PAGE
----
After more than 60 years, Kresge Centennial Hall is undergoing a 21st century transformation. Since the beginning of the 2014/2015 academic year, Kresge has been a construction zone with a major demolition taking place inside the building.
Crews removed old cinderblock walls and antiquated mechanical systems, taking the building down to its bare bones. More than 2,000 tons of material was removed from the hall during the demolition phase, and 98 percent of those materials were recycled.
Now that demolition is complete, the foundation is being laid for an expansion that will connect to Crowe Hall and centralize classroom space on the first and second floors with office and support space on the upper floors. The outside of the building will be improved, too, with masonry work and new windows.
Nearly every Northwestern University undergraduate student has taken humanities classes at Kresge since it was built in 1954. It was designed as a durable space without many creature comforts. When the project is complete by late 2016 it will have a very different look and feel with a lot of natural light, smart classroom technology and updated mechanical, electrical, plumbing, fire protection and communication systems. Project managers said it should achieve at least a LEED Silver rating.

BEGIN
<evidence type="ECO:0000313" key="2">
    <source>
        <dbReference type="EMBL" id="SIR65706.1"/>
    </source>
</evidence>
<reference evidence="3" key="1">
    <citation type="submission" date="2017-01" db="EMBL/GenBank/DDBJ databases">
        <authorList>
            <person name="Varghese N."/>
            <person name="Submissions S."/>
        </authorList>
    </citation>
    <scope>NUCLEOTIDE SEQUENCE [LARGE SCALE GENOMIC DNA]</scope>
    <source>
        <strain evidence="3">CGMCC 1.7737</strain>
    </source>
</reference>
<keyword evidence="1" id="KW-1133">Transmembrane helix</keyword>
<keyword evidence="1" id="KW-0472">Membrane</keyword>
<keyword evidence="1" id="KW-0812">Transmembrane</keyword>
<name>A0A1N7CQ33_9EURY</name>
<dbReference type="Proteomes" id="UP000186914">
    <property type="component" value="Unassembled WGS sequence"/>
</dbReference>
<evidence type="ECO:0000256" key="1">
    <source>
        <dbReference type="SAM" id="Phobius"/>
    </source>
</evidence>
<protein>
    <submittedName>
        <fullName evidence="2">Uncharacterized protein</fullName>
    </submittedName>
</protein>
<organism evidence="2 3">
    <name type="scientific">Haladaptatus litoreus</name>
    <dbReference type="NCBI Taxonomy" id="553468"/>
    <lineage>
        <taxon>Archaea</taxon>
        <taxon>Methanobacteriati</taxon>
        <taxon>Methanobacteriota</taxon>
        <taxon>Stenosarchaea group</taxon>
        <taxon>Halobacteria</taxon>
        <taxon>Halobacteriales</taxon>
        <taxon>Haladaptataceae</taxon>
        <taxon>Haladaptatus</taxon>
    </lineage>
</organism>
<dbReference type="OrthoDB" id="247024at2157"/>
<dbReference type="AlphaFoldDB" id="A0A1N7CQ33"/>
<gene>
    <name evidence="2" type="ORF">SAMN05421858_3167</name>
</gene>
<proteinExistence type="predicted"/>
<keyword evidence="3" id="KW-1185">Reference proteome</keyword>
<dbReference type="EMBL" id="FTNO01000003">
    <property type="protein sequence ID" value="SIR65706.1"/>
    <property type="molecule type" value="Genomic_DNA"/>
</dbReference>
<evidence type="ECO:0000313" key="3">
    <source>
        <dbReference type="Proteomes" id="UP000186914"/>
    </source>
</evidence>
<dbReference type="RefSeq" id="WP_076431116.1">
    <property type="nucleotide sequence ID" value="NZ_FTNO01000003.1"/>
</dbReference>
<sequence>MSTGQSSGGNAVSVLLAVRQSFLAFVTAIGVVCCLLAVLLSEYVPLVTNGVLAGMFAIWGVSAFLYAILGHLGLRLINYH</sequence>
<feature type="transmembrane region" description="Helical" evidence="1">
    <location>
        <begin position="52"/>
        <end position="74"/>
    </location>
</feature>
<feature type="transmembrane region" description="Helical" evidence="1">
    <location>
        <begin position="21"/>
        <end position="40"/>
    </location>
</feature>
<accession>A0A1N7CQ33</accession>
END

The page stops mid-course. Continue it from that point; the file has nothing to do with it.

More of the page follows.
A new designated entry to the building will face the treasured Northwestern Rock with improvements to the landscaping and pathway around the Rock Plaza. As in the past, Kresge will serve as a home for many of the humanities departments from the Weinberg College of Arts and Sciences once the renovation is complete.
Follow along with the project as it progresses at the “The Kresge Climb” blog.